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|Wednesday, February 23, 2011|
By Peter Beland
The newly formed Oregon-Israel Business Alliance hosted around 70 people last night at the White Stag building in Old Town Portland to highlight why strengthening business ties with Israel is a natural fit. The event was intended to be non-political, but politics interceded nonetheless.
Besides similar investments in sustainable energy and agriculture, Israel is a major player in the high tech sector; as is the case with Oregon, Intel is the largest private employer there. Israel also has a strong reputation for can-do innovation. "In the U.S in software, it's 'let's create the scaffolding and then the product later.' Their mindset is 'let's build it right the first time'," said attendee Mark Lawler, co-founder of ProSight. Acquired by Primavera Systems in 2007, the Portland tech company was initially funded by three Israeli venture capital groups, one of which was headed by the current mayor of Jerusalem.
Former governor Ted Kulongoski, who led an Oregon delegation to Israel last year at the end of his tenure, spoke highly of Israel's culture of innovation in renewable technologies. "These things are born out of necessity, not design," he said, admiring Israel development of high-tech irrigation systems in light of highly contentious water disputes in the region. As such, he said, the irrigation systems are top quality and could help farmers in eastern Oregon manage their water use more efficiently. According to Yelena Giderman, Director of Business Development at the Israeli consulate in San Francisco, Israel recycles 75% of its water.
At the end of his talk, Kulongoski fielded a question from Peter Miller, president of Portland-based Americans United for Palestinian Human Rights. Miller wrote off Israel's accomplishments in water management, stating that one way Israel conserved water is by stealing it from Palestinians. Another representative from the pro-Palestine group spoke of her experience in Palestinian territory when she witnessed Israeli settlers pouring trash and cement into Palestinian wells. Both speakers were met with shouts of "Go home!" and were eventually removed from the building after a series of fiery accusations on their part. According to Miller, $286 million of Oregon's federal taxes are sent in the form of military aid to Israel.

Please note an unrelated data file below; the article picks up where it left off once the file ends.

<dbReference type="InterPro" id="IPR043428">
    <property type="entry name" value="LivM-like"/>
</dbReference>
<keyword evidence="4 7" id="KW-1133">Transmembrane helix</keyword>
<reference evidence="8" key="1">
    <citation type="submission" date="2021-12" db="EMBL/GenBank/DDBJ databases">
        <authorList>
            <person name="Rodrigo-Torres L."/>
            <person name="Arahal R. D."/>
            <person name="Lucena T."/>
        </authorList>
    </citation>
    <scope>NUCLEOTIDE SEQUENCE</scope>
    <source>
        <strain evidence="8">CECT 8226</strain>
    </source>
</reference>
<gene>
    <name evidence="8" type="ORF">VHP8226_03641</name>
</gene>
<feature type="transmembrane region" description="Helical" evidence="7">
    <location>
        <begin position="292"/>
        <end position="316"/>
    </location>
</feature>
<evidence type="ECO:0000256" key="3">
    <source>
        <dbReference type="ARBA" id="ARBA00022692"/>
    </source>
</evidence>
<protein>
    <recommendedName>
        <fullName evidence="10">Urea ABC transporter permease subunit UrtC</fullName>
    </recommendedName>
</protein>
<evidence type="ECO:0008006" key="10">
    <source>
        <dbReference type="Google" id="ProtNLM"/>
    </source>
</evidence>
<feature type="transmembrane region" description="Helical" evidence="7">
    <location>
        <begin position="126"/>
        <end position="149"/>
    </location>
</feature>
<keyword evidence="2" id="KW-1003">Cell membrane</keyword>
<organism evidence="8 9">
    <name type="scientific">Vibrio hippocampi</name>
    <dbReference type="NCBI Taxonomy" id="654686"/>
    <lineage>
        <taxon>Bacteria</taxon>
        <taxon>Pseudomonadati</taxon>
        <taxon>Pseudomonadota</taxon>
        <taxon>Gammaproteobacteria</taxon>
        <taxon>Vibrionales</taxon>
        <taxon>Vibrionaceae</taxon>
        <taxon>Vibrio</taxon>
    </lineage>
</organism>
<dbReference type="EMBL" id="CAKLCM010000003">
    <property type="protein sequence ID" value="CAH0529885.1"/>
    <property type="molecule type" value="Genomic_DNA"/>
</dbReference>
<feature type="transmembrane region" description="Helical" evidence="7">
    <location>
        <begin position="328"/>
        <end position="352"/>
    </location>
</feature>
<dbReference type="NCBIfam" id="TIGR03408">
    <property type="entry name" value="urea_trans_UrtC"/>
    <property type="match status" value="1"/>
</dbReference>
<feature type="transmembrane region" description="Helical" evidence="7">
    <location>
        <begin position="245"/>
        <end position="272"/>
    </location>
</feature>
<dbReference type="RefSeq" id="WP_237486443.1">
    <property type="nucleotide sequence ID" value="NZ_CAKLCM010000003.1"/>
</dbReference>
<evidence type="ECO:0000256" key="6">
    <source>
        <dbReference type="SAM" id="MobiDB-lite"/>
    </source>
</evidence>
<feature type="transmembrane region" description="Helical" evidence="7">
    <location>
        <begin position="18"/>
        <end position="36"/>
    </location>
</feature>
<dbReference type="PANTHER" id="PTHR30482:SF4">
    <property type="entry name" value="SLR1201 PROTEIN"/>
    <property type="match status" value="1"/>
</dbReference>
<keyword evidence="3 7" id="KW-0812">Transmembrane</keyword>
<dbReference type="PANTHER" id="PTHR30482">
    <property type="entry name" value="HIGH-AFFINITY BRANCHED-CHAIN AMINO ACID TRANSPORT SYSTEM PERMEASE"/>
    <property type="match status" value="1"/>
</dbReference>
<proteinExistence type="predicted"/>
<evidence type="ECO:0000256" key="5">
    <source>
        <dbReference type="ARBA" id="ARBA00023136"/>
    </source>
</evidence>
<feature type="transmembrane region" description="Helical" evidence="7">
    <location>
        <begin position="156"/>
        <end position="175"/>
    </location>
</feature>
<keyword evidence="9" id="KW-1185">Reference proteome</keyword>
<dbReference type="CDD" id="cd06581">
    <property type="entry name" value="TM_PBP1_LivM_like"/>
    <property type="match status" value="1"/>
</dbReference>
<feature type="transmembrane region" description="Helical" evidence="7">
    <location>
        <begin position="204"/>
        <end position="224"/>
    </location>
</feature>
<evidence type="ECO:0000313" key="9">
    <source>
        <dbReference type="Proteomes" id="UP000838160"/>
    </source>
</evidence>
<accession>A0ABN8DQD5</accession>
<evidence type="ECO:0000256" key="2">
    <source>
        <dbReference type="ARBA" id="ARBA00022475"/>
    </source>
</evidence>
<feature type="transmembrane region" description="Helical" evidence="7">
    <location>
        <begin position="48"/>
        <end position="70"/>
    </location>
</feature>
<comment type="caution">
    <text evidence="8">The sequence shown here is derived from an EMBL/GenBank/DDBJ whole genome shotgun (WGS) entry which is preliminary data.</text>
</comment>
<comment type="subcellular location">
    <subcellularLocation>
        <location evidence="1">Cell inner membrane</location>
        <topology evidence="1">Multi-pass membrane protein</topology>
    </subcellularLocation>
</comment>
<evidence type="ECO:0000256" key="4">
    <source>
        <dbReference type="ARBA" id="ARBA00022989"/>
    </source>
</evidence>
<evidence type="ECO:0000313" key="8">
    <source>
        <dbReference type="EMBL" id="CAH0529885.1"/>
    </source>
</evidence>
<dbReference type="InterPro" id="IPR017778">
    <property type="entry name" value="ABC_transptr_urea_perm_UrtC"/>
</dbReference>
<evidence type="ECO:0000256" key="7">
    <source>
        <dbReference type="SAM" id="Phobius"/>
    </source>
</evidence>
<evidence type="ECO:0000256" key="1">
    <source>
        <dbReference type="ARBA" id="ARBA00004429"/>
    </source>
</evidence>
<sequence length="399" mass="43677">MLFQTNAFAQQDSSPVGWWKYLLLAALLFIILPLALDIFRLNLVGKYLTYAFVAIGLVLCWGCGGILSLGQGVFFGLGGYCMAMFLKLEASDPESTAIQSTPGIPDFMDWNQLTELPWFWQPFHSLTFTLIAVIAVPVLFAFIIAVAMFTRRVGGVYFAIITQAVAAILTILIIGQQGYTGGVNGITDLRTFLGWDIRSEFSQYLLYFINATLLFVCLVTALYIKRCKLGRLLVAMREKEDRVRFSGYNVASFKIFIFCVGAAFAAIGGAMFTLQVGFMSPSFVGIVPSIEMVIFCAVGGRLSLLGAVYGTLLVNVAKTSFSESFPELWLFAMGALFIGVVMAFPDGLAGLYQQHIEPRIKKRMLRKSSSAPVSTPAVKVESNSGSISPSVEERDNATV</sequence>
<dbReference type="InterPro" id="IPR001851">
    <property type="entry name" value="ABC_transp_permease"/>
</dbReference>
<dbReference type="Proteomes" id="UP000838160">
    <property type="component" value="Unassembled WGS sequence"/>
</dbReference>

Though Israel ranks 25th on Oregon's list of trading partners, speakers like Noah Siegel, international-affairs director for Portland Mayor Sam Adams, stressed Israel's high-value products and business approach that he feels Oregon could use to great effect. "There is undeniably a raw spirit of entrepreneurship," he said. Though Port of Portland Executive Director Bill Wyatt cautioned that "shipping material from [Oregon] to Israel is neither easy nor cheap", he was enthusiastic about the effect on trade Israeli investment in Oregon would have. "(Foreign direct investment) is trade by another name," he said, thinking back to the positive effect Japanese investment had on Oregon in the 1980's
The Oregon Israeli Business Alliance plans to meet three to five times a year, with the next meet-up to be hosted by Stephen Saltzman, director of strategic investments, of Intel capital.
Peter Beland is an associate writer for Oregon Business.
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Oregon's roads are crumbling, and revenues from state and local gas taxes are not sufficient to pay for improvements. We asked readers if the private sector should help fund transportation maintenance and repairs. Research partner CFM Strategic Communications conducted the poll of 366 readers in February.
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In 1996, after a 17-year career in the destination marketing industry, where I gained national standing as the CEO of the Convention & Visitors Association of Lane County, I was recruited by the founders of a new professional basketball league for women. The American Basketball League (ABL) hoped to leverage the success of the 1996 USA women’s national team at the Atlanta Olympics — much like USA Soccer is now leveraging the U.S. Women’s National Team’s victory in the World Cup. The ABL wanted a team in Portland, and they wanted me to be its general manager.
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Most of the food Americans consume is trucked in from hundreds of miles away. Eric Wilson, co-founder and CEO of Gro-volution, wants to change that. So this past spring, the Air Force veteran and former greenhouse manager started work on an alternative farming system he claims is more efficient than conventional agriculture, and also shortens the distance between the consumer and the farm.
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Yesterday, a divided National Labor Relations Board dropped another hammer on the employer community. In a long-awaited and much debated move, the Board jettisoned the decades old standard for determining when two independent businesses should be considered joint employers of an individual worker for collective bargaining purposes.
Transforming the culture of Oregon’s educational leadership.
The Board dismissed a petition related to efforts to unionize the Northwestern University football team.
The Oregon Entrepreneurs Network (OEN) is pleased to announce 16 finalists — from over 60 nominees — for the 2015 OEN Tom Holce Entrepreneurship Awards.
Oregon Sick Leave is here, and changes to the federal white-collar worker regulations are on the way. This workshop will prepare you for both. We invite you to participate in an interactive discussion on how to start planning now for the future impact on your operations and finances.
Presented by OEN + CENTRL + YESpdx.